“Since you seem to know so much about Nephilim, Mr. Mortmain, might I ask if you know what our mandate is?”
Mortmain looked smug. “To destroy demons. To protect humans—mundanes, as I understand you call us.”
“Yes,” said Charlotte, “and a great deal of the time what we are protecting humans from is their own very foolish selves. I see that you are no exception to this rule.”
At that, Mortmain looked actually astonished. His glance went to Henry. Charlotte knew that look. It was a look only exchanged between men, a look that said, Can you not control your wife, sir? A look, she knew, that was quite wasted on Henry, who seemed to be trying to read the upside-down blueprints on Mortmain’s desk and was paying very little attention to the conversation.
“You think the occult knowledge you have acquired makes you very clever,” said Charlotte. “But I have seen my share of dead mundanes, Mr. Mortmain. I cannot count the times we have attended to the remains of some human who fancied himself expert in magical practices. I remember, when I was a girl, being summoned to the home of a barrister. He belonged to some silly circle of men who believed themselves to be magicians. They spent their time chanting and wearing robes and drawing pentagrams on the ground. One evening he determined that his skill was sufficient to attempt the raising of a demon.”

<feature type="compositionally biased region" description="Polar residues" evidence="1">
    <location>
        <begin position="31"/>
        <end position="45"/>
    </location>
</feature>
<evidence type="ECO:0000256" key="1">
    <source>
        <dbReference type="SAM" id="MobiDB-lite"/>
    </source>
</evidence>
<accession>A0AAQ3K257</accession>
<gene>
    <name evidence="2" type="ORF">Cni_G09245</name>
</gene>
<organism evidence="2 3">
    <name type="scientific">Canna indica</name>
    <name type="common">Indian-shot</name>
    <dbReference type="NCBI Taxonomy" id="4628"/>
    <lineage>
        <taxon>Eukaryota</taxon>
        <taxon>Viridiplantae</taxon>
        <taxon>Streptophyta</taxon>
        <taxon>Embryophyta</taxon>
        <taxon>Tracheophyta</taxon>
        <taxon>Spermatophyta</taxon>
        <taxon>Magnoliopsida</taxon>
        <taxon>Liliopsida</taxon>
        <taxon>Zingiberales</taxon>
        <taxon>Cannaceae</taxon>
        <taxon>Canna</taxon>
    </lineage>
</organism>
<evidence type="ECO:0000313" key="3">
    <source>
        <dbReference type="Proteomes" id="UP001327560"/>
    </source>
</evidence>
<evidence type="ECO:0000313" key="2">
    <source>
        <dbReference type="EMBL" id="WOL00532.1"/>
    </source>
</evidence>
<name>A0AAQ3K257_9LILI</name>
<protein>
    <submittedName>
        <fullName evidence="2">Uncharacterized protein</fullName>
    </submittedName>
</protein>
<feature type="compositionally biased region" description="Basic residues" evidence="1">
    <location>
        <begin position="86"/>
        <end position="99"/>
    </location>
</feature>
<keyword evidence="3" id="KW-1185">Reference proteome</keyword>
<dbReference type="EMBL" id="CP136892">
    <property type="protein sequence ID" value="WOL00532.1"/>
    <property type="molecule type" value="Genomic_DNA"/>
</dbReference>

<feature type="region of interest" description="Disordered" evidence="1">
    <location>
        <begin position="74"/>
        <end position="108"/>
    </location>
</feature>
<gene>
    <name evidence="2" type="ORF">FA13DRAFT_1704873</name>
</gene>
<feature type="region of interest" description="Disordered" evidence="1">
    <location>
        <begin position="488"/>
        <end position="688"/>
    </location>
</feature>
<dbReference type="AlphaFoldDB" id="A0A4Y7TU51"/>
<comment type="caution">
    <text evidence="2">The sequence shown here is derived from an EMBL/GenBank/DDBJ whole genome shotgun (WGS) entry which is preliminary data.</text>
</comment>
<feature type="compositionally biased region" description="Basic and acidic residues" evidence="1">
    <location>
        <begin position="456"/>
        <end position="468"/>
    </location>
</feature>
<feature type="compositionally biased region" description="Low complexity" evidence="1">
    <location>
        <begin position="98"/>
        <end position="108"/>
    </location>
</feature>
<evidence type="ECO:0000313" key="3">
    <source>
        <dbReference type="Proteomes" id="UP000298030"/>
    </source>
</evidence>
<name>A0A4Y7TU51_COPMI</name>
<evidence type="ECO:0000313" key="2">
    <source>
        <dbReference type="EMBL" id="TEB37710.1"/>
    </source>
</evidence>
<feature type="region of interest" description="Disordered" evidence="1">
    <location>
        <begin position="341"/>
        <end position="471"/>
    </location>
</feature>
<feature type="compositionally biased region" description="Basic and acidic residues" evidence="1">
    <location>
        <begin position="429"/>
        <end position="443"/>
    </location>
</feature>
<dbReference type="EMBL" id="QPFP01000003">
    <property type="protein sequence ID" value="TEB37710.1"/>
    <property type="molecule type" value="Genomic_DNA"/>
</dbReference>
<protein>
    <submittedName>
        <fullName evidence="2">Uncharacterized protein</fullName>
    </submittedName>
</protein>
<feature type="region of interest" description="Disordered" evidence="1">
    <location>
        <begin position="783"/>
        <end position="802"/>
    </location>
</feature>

“And was it?”
“It was,” Charlotte said. “He raised the demon Marax. It proceeded to slaughter him, and all of his family.” Her tone was matter-of-fact. “We found most of them hanging headless, upside down in the carriage house. The youngest of his children was roasting on a spit over the fire. We never did find Marax.”
Mortmain had paled, but retained his composure. “There are always those who overreach their abilities,” he said. “But I—”
“But you would never be so foolish,” Charlotte said. “Save that you are, at this very moment, being that foolish. You look at Henry and myself and you are not afraid of us. You are amused! A fairy tale come to life!” She slammed her hand down hard on the edge of his desk, making him jump. “The might of the Clave stands behind us,” she said, in as cold a tone as she could muster. “Our mandate is to protect humans. Such as Nathaniel Gray. He has vanished, and something occult is clearly behind that vanishing. And here we find his erstwhile employer, clearly steeped in matters of the occult. It beggars belief that the two facts are not connected.”
“I—He—Mr. Gray has vanished?” Mortmain stammered.
“He has. His sister came to us, searching for him; she had been informed by a pair of warlocks that he was in grave danger. While you, sir, are amusing yourself, he may be dying. And the Clave does not look kindly on those who stand in the way of its mandate.”